Rutherford and Possibilia

“Samuel Rutherford and the Divine Origin of Possibility and Impossibility” in Reformed Orthodoxy in Scotland.

  1. P1: God’s being is the first principle of all things (142-143).
    1. Which means, pace Aristotle, that the Law of Noncontradiction is not the first principle.
    2. The law of NC is complex, not simple:  it involves both being and non-being.
  2. Possibilia: grounded in God’s omnipotence
    1. Rutherford’s specific claim is things are possible because God is omnipotent.
    2. Aristotle’s dictum: act precedes potency (144).
      1. Therefore, “the infinite active potency of God is prior to the passive and receptive potency of creatures” (Rutherford).
      2. Rutherford rejects the Jesuit argument that “the intrinsic possibility of things makes it possible for God’s omnipotence to create them” (144).
      3. This allows the Jesuits to claim middle knowledge: the possibility of things exist prior to God’s decreeing them.
    3. The impossible: when God creates the possible or actual essences of things, he in the same act creates the impossibilities between the nature of things.
      1. Impossibility in the created realm is always complex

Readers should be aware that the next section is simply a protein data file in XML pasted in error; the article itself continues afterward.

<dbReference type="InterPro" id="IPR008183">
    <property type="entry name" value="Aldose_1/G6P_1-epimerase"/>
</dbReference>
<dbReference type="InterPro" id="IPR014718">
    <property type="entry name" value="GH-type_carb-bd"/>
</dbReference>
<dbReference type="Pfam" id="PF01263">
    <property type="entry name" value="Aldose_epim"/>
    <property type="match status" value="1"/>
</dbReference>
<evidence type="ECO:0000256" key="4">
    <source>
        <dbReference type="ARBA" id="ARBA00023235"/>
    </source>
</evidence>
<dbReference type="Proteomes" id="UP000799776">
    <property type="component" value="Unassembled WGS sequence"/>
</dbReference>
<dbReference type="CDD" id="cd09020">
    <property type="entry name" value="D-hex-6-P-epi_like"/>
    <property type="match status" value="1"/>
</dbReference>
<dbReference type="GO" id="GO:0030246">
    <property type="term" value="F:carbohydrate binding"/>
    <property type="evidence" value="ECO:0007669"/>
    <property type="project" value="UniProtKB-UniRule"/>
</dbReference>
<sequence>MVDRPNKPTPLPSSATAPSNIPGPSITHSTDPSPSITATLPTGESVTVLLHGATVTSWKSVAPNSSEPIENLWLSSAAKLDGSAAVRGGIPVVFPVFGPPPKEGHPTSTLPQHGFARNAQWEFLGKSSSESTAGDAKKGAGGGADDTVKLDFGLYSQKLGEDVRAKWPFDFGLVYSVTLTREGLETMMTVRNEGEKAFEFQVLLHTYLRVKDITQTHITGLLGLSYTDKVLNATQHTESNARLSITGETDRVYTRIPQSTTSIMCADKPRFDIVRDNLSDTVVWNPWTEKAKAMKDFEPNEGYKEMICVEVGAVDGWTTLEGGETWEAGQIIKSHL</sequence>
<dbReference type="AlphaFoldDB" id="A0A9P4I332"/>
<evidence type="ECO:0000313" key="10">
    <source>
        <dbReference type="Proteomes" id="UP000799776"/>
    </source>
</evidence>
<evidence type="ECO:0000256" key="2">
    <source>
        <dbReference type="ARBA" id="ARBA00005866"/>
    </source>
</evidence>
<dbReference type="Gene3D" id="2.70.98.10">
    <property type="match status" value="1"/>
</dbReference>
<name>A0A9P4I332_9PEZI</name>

4. Future contingents
      1. Middle knowledge says that future contingents have a determinate truth prior to the decree of God (144).
      2. This is similar to the claim that possibilia are possible independently of God.
    5. Are possibilia real?
      1. As their name suggests, they are merely in potency, not actually existing.
      2. Christian faith incompatible with the idea of eternal essences that exist independently of God.
  3. God’s knowledge
    1. Scientia simplex intelligentiae: God knows which creature he could make in this or that order.
    2. Scientia libera: knowledge of ends and means.
    3. Practica scientia: knowledge by which God forms ideas of the possibilia and future things.
    4. Scientia speculativa:
    5. God’s will: by loving His omnipotence, God necessarily also loves the infinite possibilia within.
  4. Jesuit position, restated
    1. Jesuits locate the root of possibility and impossibility outside of God, in the things themselves (154).
    2. This means a future contingent is not grounded in God.
  5. Reformed response:
    1. A thing is possible because God is able to produce it., not God is able to produce it because it is possible.
    2. Since God’s being is prior, all possibilia must originate in God, not outside of God.

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